PREVIEW: Memories of Mars

Jun
21

PREVIEW: Memories of Mars

Memories of Mars already looks and sounds terrific, but it needs considerable work to attract and retain PVP and PVE players alike.

Steam: Early Access
Type: Single-player, Multi-player
Genre: Action, Adventure
Developer: Limbic Entertainment GmbH
Publisher: 505 Games
Release Date: 5 Jun, 2018

Introduction

Memories of Mars gives you the chance to play a clone who wakes up in an underground facility on Mars, only to find that the once-prosperous mining colony there has fallen into disrepair and is inhabited only by armed drones that attack everything.

There’s no story told yet, but when you first wake you see dead bodies, aggressive drones, a facility that seems to be falling apart, and a screen showing a countdown to a coronal ejection: from what I can gather, this is a solar flare that will destroy you and everyone else in the colony.

Escaping the facility with nothing but your pressure suit, a full stomach, a full tank of oxygen, and your mobile 3D printer, you avoid drones and other clones as you try to survive.

Multiplayer Video – Warning: Bad Language

Presentation

The game looks beautiful, though due to the setting there are vast areas with not much in them. Mars is rocky and barren, as you’d expect, but what I didn’t expect was the wonderful range of light throughout the day/night cycle.

I don’t know how Mars’s sky should look, but wow! There are wonderful red sunsets and sunrises contrasting with a night sky that changes dramatically depending on the position of the two moons. It can go from too dark to see to a moonrise so bright it’s almost like a second day, the harsh light creating super-sharp shadows. It really does look fantastic, but I have no idea if it’s astronomically accurate.

The colony comprises a number of settlements connected by Oxygen pipes as well as a large number of other points of interest farther off the beaten track. While buildings do look similar, it’s obvious that there’s been a lot of attention paid to make each location unique. The only inhabitants other than player clones are the drones. These are well animated and look more realistic than the lag-induced jittery movements of other players, but there’s only a small range; within a short time you’ll have seen most of the enemies in the game.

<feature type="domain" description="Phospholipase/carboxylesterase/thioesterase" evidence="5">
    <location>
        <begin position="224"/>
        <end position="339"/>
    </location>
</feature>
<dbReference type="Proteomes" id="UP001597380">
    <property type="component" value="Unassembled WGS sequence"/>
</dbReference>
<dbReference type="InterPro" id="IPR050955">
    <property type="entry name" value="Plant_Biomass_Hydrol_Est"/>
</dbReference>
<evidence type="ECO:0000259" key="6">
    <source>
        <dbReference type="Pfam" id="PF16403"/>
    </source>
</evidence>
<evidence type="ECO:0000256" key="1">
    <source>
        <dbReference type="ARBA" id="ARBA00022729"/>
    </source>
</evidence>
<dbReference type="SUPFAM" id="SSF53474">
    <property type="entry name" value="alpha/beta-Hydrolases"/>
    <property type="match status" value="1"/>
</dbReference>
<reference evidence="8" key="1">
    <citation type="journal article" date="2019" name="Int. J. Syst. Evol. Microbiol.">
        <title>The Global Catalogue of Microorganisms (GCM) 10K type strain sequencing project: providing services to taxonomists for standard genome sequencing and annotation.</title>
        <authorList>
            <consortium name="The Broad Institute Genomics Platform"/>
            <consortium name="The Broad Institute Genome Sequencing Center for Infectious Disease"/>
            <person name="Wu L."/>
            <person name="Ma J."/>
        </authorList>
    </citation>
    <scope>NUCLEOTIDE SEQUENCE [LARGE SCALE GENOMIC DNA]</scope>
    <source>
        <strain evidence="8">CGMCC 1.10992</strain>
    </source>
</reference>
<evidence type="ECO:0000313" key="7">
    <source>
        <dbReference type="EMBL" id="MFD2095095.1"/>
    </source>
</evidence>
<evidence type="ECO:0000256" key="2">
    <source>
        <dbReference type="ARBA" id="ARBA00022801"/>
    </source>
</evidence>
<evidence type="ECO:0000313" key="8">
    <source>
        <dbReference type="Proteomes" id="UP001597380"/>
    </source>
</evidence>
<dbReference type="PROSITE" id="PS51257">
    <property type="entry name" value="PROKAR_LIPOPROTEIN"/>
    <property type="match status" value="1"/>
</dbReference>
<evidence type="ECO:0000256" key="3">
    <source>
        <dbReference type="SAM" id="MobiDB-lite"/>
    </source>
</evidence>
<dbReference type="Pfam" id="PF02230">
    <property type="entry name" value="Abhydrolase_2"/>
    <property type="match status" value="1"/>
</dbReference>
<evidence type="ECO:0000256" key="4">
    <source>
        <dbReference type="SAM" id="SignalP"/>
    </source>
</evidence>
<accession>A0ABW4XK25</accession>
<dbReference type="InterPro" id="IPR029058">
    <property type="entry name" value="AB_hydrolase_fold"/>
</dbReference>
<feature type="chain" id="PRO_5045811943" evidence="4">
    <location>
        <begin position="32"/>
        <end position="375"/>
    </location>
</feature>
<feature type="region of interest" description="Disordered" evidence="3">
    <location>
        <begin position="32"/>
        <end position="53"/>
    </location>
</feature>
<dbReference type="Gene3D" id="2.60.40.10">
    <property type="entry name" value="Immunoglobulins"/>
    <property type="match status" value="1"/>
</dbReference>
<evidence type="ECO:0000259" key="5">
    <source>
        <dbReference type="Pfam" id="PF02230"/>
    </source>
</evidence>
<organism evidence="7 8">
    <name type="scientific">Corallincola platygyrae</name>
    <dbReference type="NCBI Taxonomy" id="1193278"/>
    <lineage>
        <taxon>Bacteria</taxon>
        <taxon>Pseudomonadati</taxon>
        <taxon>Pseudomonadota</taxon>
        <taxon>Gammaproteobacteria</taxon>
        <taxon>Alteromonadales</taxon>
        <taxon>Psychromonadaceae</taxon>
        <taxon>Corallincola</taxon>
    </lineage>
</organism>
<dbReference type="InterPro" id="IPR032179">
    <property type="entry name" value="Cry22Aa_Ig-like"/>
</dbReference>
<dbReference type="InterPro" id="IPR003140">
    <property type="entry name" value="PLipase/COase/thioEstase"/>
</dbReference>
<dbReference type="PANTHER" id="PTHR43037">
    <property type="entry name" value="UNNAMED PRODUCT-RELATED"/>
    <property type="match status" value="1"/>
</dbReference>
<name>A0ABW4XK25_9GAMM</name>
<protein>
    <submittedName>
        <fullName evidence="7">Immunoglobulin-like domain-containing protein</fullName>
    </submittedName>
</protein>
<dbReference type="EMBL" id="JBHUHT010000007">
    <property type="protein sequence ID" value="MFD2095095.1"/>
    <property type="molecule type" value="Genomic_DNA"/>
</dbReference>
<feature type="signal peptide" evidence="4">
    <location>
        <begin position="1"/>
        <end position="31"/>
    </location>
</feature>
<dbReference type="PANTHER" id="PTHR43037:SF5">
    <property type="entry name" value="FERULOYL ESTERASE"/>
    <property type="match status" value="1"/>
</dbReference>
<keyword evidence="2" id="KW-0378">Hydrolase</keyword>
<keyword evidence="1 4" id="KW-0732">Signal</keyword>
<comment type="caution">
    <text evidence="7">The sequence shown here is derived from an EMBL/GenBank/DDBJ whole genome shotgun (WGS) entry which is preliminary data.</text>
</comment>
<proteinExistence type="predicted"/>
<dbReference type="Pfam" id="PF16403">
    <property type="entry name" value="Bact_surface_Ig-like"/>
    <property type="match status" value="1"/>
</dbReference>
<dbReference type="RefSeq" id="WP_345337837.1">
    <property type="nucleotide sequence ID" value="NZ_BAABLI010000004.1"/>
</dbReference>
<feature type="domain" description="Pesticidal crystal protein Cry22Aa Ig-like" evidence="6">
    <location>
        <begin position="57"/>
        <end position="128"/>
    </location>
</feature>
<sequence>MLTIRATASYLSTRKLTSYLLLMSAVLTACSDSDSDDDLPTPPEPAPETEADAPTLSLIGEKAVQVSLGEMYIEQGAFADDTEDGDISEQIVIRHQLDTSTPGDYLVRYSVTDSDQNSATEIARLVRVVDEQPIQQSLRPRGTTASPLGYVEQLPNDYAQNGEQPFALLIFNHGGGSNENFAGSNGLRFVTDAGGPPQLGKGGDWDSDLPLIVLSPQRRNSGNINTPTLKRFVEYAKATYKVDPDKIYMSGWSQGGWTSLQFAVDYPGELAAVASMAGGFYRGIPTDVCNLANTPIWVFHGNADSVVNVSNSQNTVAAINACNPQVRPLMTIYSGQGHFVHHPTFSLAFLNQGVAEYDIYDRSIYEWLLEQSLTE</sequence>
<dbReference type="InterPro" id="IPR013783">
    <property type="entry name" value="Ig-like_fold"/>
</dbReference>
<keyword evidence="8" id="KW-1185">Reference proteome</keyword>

Weather effects are disappointing. Next to Conan’s magnificent sandstorms, the tiny twisters look a bit ridiculous. Clouds are few and far between — there’s little moisture, after all — and the occasional meteor shower looks unimpressive, though I’ve only seen them in the distance. There are graphics settings to optimise performance, but even with everything on ultra the amount of object pop-in is distracting, especially with player-made buildings.

Music is perfect, straight out of a science fiction action movie. It’s alternately loud and dramatic, then quiet and thoughtful. Sound effects are good, though they don’t sound like I imagine they should when heard in the sparse atmosphere through a sealed helmet. There are no voices other than those of your player friends or enemies.

Gameplay

Memories of Mars is a player-vs-player first-person shooter with survival-crafting elements. Basic controls will be familiar to anyone who’s played any modern FPS, but anyone not familiar with survival-crafting games may find it confusing.

You begin with nothing, you see, so there’s not much shooting to be done until you’ve run for your life, collected some basic resources, and have a chance to put your mobile 3D printer on the ground. You feed this resources you collect and you can make your own gun. Pretty cool, right? Make those drones pay!

However, the interface gets a bit less intuitive and familiar here, even for a survival-crafting aficionado. Even so, it shouldn’t be too long before you’re running about in armour, wielding a gun and firing bullets you made yourself. You may need to reload a few times to down a drone (especially if your ping is anything more than about 50 ms), but iron ore and nitrate are plentiful.